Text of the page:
a scarcity of workers and falling demand … collapse of the pension system as the tax base shrinks

    To stave off such a disaster, Japan would need 17 million new immigrants”

  5. Toad / Dec 5 2012 4:12 PM

    No, it’s a “population crisis”.

    Only immigrants can save Japan

    Hidenori Sakanaka, former head of the ministry’s Tokyo Immigration Bureau [said:]

    Japan, is on the brink of collapse.

    they live in an era of a severe population crisis”

  6. Toad / Dec 5 2012 4:22 PM

    “Why sub-replacement fertility is not necessarily all that bad”

    No, it’s a “demographic time bomb”
    Japan eyes demographic time bomb
    “an issue looming ever larger for Japanese society.

    So what are the implications for Japan?
    …a shortage of workers in the future.
    …companies will soon be struggling to fill jobs
    …fewer taxpayers and so less revenue
    …Schools are closing, buses are running less often.”

  7. Toad / Dec 5 2012 4:30 PM

    “Why sub-replacement fertility is not necessarily all that bad”

    No, its “Demographic Doom”.
    Japan’s Demographic Doom: Tokyo’s Population Will Be Cut In Half Over Next Century
    “Japan’s future demographic crisis has been highlighted by a municipal government report citing that the population of the capital city of Tokyo will be cut by half over the next 90 years.

    [Tokyo] city’s population will plunge
    …Such dire numbers spell doom
    …local governments will face severe financial strains
    …nation’s population will plummet
    …The easiest solution would appear be [for Japan] to allow immigration immediately
    …Japan’s demographic problems
    …paints a grim picture for Japan’s future.

  8. Toad / Dec 5 2012 4:39 PM

    “Why sub-replacement fertility is not necessarily all that bad”

    No, it will “create havoc”

    Bloomburg Business week:
    Shrinking Societies: The Other Population Crisis
    “the number of older persons in the world will exceed the number of young for the first time in history…The imbalance will create havoc in the pension systems”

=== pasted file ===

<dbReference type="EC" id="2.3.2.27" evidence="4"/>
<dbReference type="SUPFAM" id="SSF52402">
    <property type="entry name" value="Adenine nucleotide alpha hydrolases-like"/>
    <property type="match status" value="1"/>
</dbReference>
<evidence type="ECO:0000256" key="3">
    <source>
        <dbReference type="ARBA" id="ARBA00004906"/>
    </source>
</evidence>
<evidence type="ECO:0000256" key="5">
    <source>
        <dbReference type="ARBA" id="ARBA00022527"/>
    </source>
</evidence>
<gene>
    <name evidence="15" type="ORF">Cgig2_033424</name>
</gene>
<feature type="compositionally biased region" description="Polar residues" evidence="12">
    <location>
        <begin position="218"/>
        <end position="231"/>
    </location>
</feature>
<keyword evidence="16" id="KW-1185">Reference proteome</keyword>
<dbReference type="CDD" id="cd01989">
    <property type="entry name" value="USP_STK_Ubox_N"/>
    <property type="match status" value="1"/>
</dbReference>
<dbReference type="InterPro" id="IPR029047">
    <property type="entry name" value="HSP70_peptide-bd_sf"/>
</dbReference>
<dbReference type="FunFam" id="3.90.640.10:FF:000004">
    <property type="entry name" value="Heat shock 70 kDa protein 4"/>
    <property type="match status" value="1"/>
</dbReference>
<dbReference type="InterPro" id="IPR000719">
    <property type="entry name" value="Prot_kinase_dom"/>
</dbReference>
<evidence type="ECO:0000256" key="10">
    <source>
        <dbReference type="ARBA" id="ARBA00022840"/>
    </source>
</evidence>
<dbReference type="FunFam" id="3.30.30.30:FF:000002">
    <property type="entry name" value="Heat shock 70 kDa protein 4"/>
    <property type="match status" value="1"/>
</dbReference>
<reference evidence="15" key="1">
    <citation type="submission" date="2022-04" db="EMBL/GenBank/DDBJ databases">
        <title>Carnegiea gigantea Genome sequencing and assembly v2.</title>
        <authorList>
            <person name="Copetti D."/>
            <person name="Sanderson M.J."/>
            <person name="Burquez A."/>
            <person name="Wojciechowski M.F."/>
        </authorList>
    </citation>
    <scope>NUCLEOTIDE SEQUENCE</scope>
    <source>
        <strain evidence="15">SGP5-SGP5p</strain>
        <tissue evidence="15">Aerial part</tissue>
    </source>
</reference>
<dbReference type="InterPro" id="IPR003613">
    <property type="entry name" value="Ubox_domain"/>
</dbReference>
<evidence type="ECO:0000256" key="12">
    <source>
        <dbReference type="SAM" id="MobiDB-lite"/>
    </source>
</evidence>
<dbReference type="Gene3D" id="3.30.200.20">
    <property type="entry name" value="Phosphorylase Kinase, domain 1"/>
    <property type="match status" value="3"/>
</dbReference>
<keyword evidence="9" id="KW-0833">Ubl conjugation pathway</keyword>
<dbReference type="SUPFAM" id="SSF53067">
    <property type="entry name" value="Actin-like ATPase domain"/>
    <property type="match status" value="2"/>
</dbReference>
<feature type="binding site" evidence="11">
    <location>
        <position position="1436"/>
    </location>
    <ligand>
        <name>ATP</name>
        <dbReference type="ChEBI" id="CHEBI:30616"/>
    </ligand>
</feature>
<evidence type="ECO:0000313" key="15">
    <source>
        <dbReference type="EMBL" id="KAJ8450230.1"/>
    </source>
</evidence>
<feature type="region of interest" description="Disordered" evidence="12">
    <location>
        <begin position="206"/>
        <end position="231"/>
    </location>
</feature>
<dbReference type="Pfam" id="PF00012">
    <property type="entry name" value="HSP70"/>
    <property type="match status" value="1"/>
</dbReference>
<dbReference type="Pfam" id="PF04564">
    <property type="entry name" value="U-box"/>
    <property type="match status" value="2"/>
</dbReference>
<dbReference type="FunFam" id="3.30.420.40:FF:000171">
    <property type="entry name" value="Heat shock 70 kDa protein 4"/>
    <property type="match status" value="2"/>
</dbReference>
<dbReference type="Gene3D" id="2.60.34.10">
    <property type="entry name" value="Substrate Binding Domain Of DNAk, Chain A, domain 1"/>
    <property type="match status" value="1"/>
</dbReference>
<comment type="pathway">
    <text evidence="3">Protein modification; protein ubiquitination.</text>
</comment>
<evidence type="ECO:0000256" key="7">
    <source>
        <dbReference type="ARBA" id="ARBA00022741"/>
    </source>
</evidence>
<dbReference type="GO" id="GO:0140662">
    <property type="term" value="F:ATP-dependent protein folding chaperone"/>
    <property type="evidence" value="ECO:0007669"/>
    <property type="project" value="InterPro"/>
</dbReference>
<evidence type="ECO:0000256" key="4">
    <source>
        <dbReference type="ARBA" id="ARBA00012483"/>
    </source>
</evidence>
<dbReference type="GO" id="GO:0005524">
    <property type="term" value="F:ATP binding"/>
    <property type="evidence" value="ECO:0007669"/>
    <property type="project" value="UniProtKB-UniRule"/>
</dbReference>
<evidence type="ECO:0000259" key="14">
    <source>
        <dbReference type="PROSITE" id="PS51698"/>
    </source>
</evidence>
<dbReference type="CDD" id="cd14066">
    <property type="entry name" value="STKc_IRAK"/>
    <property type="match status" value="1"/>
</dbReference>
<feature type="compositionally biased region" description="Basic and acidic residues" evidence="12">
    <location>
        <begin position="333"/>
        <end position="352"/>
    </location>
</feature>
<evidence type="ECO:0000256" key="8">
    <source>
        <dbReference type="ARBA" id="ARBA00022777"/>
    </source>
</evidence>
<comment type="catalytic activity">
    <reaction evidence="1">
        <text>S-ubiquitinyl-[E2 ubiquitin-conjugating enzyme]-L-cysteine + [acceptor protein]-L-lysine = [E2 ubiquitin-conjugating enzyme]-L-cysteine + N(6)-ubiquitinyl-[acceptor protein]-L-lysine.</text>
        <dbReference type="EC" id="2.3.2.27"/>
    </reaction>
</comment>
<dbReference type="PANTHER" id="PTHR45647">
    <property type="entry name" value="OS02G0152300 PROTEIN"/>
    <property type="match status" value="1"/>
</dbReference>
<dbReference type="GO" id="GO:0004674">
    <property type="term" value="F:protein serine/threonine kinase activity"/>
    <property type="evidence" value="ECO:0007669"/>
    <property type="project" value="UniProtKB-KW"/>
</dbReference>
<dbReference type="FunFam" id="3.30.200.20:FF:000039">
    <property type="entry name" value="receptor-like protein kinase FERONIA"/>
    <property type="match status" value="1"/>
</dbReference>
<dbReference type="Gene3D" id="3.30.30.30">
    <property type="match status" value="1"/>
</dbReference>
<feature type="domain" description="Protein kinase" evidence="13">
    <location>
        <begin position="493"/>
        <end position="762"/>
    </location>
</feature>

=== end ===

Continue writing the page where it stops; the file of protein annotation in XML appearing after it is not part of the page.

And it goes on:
9. Toad / Dec 5 2012 4:49 PM

    “Why sub-replacement fertility is not necessarily all that bad”

    No, its a “demographic catastrophe”

    The Washington Post:
    Japan Steadily Becoming a Land Of Few Children
    “For this is the land of disappearing children and a slow-motion demographic catastrophe that is without precedent in the developed world.”

    The economic and social consequences of these trends are difficult to overstate.
    …economic growth will slow to zero”

  10. Toad / Dec 5 2012 5:06 PM

    “Why sub-replacement fertility is not necessarily all that bad”

    No, its a “demographic apocalypse”

    International Business Times
    Japan’s Demographic Doom
    “Japan is facing a demographic nightmare that portends a doomsday scenario for its future.

    Peter H. Liotta PhD is the author of The Real Population Bomb

    [Q] What can Japan do to prevent this demographic apocalypse?
    [A] allow immigration immediately. “

  11. Toad / Dec 5 2012 5:29 PM

    “Population is a central problem confronting Japan.
    …it is simply a matter of time before…the very ability of people to make a living will all collapse under the…pressures of…declines in…population.
    …The only solution is to import more workers.

    Lack of fresh faces makes the country seem increasingly sterile.

    stake its very survival on accepting people elsewhere in the world as its brethren, and transforming itself into a much more multicultural, diverse society.”


  1. Finland & Japan « JayMan's Blog
  2. Me… « JayMan's Blog
  3. A Tale of Three Maps | JayMan's Blog
  4. Fertility and Happiness: A Global Perspetive | JayMan's Blog
  5. 100 Blog Posts – A Reflection on HBD Blogging And What Lies Ahead | JayMan's Blog

Comments are welcome and encouraged. Comments DO NOT require name or email. Your very first comment must be approved by me. Be civil and respectful. NO personal attacks against myself or another commenter. Also, NO sock puppetry. If you assert a claim, please be prepared to support it with evidence upon request. Thank you!

Fill in your details below or click an icon to log in: Logo

You are commenting using your account. Log Out / Change )

Twitter picture

You are commenting using your Twitter account. Log Out / Change )

Facebook photo

You are commenting using your Facebook account. Log Out / Change )

Google+ photo

You are commenting using your Google+ account. Log Out / Change )

Connecting to %s

%d bloggers like this: